Friday, June 20, 2014

Gun violence in the US, Part 2: the bad states

First, as an aside I want to point out that discussion on another site (PAGunBlog) has suggested that some of the information I am using may be flawed.  Most of this is coming a Wikipedia chart from 2010.  I guess I'm interested in pursuing it at this time because the information seems conducive to the arguments of gun rights proponents and I want to see how this will develop.  But so at any rate, I know these conclusions are dubitable beyond heuristic value.*
In the last post I claimed that gun violence may not be that bad if considered against a reasonable analog (Switerzland) where guns ownership/possession and basic social-political conditions are comparable.  That is, around 40 states have gun violence levels below the levels in Switzerland (3.84 per capita).  Although the per capita level of violence in the US is 10 firearm related deaths, that figure is arrived at by considerable (percentage-wise) deviations in the other 10 states.  Most notably, D.C. had approximately 16 firearm related death per capita.  That is at least 500% increase over most of the US.

So what are the states where firearm related murders exceeded these levels?  They are:
DC: 16.5%
Louisiana: 7.7%
Missouri: 5.4%
Maryland: 5.1%
South Carolina: 4.5%
Delaware: 4.2%
Michigan: 4.2%
Mississippi: 4.0%
Florida: 3.9%
Georgia: 3.8%
Just to be clear, it's actually only 9 states that exceed the Switzerland bar. Georgia is equal to it.

Not for gun rights proponents, it is very important that DC is at the top of this list because this is a city that has enacted serious gun control and obviously it has failed.  I think this point is probably true.  Of course, the response to this, which I think is simply intuitively persuasive (although it may not be right), is that trafficking guns from states where gun control is limited to DC is practically unenforceable.  Are you going to stop every car and search for guns?  That's a 4thA violation.

If you look at the majority of these states, you'll probably anticipate where these gun murders occur, and that is in the major metropolitan areas located in those states.  New Orleans, St. Louis, Baltimore, Detroit, Miami?.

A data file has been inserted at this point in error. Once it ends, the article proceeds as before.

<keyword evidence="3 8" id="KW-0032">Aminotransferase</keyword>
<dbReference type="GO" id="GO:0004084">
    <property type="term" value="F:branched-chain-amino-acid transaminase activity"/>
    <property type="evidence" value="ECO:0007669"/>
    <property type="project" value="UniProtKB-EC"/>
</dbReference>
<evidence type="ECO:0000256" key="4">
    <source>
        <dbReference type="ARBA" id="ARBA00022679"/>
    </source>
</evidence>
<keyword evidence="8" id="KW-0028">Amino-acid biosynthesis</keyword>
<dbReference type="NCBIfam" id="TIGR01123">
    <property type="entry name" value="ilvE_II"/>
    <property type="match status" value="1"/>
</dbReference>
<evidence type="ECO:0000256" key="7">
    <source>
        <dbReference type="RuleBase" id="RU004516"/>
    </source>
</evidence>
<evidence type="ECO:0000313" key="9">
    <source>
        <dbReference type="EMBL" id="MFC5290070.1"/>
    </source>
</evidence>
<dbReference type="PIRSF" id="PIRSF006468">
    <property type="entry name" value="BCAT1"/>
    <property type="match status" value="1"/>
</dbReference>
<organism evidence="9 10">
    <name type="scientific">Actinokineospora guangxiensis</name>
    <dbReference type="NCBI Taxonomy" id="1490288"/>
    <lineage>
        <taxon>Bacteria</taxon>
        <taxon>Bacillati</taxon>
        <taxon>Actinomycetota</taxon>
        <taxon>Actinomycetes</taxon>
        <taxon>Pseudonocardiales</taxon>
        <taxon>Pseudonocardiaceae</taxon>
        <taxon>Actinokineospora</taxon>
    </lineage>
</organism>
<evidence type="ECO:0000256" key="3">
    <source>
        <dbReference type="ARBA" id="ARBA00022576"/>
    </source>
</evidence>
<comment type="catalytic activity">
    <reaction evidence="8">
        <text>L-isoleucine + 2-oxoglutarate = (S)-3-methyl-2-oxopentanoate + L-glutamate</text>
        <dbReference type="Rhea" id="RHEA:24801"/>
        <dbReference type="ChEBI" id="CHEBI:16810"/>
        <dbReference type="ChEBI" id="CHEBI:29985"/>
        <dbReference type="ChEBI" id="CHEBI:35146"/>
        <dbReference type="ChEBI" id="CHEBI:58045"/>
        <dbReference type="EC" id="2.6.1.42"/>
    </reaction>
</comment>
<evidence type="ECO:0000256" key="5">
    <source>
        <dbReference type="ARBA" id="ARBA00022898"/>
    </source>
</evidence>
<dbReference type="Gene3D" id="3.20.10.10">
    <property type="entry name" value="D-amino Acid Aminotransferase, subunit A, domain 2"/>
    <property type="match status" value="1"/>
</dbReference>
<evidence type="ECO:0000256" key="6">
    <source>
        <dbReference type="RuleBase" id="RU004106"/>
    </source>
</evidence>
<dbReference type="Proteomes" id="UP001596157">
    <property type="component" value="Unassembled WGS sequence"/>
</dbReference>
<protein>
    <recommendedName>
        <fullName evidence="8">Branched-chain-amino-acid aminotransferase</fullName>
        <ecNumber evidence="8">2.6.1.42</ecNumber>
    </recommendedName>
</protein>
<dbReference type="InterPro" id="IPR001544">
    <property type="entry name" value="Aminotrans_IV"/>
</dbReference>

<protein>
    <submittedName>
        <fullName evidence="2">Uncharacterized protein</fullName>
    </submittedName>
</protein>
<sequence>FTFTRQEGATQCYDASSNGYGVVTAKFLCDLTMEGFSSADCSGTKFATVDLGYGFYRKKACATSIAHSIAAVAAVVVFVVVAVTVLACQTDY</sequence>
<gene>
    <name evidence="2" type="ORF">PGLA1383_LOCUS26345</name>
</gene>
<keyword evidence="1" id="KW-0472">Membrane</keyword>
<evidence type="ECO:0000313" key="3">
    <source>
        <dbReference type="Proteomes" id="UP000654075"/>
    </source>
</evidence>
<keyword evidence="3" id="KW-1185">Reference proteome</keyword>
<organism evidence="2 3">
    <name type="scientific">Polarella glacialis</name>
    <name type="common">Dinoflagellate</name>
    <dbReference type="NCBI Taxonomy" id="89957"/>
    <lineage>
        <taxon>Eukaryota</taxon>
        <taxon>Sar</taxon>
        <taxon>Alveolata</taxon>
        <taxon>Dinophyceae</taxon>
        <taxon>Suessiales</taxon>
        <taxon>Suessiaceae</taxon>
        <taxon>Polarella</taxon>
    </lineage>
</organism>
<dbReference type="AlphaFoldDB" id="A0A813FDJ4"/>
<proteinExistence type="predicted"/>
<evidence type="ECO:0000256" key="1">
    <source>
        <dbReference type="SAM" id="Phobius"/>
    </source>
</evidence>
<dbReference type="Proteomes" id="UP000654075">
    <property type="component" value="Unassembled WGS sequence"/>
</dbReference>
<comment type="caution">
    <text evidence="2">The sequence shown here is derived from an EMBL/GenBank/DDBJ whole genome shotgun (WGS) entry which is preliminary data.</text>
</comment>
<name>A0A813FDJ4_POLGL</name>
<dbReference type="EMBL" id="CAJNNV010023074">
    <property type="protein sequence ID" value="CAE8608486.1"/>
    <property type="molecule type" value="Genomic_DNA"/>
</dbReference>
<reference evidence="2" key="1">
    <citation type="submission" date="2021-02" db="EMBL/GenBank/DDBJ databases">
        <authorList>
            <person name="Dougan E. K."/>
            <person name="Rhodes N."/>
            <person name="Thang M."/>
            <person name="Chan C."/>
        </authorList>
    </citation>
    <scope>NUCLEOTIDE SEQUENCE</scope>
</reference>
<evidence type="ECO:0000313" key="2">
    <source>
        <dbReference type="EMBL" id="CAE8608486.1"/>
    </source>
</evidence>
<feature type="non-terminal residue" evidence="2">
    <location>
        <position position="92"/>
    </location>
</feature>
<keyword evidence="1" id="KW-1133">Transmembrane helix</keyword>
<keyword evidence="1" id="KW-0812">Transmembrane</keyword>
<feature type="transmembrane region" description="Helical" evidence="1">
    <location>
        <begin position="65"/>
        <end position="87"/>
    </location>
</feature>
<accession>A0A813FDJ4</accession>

One of the things I think we can conclude in these respects is that, as onerous as some of the tragedies are that receive media attention, they are anomalous in respect of most of the US.  Most of the US doesn't have a problem with gun violence--again, assuming Switzerland is the bar for what is and is not acceptable.

Gun violence is primarily an urban problem and a problem in states with major urban areas.

* Also, I want to say that these reflections have changed some of my fundamental intuitions about both gun violence and gun control.  Before these reflections I was anti-2ndA, anti-CC and anti-OC (and then the title of this blog was Against the 2nd Amendment and the description was similar).  After these reflections I've decided that I am no longer against the 2ndA, for the most part, and do not think that gun violence in general requires its abolition.  Moreover, I'm not against CC anymore.  I don't like it, really, but I think that the licensing of CC is adequate.  I'm still against OC, but reading about the OC experiment of Caleb on Gun Nuts Media has actually given me faith that even it could be reasonable, given certain conditions.  


  1. Your "gun trafficking" argument to explain/apologize for DC's high gun homicide rate falls apart once you consider other US territories with high amounts of gun control. Puerto Rico is a perfect example of a place that follows US law, is filled with Americans, has oppressive gun control laws, and has a very high gun homicide rate. Oh, and it's an island, so you can't blame its gun violence problem on surrounding states. Which you seem determined to do.

    You seem determined to disprove the Law of Parsimony.

  2. I hate to say this, because it will seem like yet another violation of the law of parsimony, but even if the Puerto Rico case definitely proved that there restrictive gun regulations did not solve gun violence, that would not mean that the "trafficking" explanations in DC and Chicago were still false.

    As for PR, it's not as though guns are outlawed there. In fact, it seems just like there is a somewhat complicated process to get a gun. But not that you cannot. Moreover, as you probably know, firearms are also frequently traced back to Florida.

    So you are also a fan of William of Ockham? I am definitely not "determined" to disprove the law of parsimony.

    But I take it your view is that PR proves definitively that trafficking cannot be the explanation for DC and Chicago? To me it seems like such an incredible simple, one might say parsimonious, explanation.

    Does your appreciation for parsimony incline you to support CDC research into gun violence?


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